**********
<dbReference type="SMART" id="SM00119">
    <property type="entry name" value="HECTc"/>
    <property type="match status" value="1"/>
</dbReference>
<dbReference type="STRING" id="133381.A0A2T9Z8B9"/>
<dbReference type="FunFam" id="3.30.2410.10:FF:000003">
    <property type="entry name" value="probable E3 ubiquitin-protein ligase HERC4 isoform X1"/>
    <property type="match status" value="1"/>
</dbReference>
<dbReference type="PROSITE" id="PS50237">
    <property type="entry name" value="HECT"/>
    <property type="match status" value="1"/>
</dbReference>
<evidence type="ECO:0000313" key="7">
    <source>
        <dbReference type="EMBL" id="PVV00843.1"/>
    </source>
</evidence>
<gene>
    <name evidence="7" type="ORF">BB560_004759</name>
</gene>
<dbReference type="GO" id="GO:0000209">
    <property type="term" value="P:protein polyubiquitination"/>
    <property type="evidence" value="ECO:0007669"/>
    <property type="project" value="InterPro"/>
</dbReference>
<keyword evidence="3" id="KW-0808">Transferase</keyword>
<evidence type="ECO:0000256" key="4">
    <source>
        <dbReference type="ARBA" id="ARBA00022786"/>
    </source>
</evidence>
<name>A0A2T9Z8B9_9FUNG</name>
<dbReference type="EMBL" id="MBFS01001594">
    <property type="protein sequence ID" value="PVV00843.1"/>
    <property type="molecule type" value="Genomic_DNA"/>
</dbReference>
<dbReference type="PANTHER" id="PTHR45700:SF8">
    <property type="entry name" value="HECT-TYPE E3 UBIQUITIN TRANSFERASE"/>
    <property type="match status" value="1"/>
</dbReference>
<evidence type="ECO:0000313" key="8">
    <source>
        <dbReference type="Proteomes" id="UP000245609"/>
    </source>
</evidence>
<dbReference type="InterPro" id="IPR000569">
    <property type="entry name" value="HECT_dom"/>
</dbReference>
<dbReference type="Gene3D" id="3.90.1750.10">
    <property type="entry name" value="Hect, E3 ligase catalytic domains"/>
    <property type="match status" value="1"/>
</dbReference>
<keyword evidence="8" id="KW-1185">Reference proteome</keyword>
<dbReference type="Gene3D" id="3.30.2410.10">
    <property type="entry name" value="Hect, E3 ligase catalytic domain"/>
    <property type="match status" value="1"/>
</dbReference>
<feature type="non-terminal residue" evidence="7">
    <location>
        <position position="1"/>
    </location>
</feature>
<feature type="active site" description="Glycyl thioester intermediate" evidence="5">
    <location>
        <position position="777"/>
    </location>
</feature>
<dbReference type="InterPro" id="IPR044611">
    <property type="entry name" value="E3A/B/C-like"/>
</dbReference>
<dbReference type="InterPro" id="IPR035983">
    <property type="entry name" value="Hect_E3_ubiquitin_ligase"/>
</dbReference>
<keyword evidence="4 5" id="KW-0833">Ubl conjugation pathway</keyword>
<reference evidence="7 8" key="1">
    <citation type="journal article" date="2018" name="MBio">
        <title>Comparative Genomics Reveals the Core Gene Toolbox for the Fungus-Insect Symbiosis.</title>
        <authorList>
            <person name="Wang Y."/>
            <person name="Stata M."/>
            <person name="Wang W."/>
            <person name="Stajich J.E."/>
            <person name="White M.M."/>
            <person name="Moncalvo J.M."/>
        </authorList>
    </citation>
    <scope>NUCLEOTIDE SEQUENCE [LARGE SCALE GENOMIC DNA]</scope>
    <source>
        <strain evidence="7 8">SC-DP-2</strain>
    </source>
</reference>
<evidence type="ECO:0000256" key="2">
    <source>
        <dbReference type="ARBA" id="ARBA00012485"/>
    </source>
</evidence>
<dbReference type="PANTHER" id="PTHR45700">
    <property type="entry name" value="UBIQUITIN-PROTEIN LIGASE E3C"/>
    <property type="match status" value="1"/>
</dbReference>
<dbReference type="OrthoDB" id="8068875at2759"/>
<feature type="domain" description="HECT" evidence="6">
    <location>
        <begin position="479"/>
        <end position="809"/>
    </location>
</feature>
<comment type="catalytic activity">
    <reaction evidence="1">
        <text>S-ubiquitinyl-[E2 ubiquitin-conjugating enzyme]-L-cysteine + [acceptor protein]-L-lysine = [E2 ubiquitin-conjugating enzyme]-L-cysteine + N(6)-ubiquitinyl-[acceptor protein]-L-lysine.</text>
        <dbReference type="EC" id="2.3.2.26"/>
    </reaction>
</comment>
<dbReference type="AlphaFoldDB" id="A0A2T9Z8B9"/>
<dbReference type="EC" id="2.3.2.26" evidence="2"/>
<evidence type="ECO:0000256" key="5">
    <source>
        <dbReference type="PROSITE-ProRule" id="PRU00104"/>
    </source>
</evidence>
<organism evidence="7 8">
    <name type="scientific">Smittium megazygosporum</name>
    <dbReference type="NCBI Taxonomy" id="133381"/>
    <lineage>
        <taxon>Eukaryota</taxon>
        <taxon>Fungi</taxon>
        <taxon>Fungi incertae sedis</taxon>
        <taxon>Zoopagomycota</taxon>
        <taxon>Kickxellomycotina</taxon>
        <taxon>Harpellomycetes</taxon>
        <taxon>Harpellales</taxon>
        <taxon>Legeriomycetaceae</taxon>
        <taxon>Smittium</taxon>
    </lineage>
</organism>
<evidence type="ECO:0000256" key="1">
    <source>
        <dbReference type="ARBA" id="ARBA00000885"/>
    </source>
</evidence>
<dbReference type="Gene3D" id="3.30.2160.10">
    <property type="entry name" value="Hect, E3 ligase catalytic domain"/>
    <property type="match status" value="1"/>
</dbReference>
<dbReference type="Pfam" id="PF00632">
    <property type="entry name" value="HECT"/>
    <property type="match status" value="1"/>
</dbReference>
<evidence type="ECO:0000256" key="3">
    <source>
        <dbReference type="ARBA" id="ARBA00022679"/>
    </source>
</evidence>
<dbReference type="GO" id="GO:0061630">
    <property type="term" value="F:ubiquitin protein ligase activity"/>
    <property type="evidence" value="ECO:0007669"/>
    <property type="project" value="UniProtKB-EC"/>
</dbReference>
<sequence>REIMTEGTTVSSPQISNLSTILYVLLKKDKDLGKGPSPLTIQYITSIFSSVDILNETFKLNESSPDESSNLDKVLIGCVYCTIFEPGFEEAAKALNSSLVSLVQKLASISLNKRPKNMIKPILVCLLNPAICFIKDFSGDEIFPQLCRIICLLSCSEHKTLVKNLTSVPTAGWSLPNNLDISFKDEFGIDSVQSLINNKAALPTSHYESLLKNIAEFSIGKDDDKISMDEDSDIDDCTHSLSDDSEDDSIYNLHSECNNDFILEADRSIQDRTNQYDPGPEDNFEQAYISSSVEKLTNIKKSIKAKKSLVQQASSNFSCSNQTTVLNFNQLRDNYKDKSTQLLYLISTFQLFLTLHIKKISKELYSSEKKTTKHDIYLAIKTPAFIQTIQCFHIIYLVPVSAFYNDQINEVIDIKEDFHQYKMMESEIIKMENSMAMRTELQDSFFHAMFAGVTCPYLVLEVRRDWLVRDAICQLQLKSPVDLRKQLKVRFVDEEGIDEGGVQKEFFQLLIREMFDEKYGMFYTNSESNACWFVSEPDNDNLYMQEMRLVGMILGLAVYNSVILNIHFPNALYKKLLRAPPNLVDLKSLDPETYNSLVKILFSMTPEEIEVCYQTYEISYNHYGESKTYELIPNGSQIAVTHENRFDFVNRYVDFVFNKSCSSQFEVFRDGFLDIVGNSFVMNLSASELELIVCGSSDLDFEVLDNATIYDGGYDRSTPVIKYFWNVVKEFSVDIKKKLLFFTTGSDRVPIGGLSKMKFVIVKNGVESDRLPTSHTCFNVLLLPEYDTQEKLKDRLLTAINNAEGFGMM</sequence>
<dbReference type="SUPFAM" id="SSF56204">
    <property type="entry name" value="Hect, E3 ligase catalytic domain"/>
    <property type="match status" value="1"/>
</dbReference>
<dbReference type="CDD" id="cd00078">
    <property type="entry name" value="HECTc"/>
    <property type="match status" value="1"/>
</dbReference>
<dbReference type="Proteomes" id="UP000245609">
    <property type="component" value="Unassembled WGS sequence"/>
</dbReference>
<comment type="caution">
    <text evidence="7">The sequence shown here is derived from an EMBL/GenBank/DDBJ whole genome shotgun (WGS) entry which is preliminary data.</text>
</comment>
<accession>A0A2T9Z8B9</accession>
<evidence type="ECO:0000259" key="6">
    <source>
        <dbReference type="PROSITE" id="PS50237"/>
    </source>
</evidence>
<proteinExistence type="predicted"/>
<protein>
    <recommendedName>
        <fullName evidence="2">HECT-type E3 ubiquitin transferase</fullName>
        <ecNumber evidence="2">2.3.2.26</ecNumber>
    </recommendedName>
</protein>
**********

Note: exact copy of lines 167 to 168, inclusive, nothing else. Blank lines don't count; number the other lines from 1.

    <property type="match status" value="1"/>
</dbReference>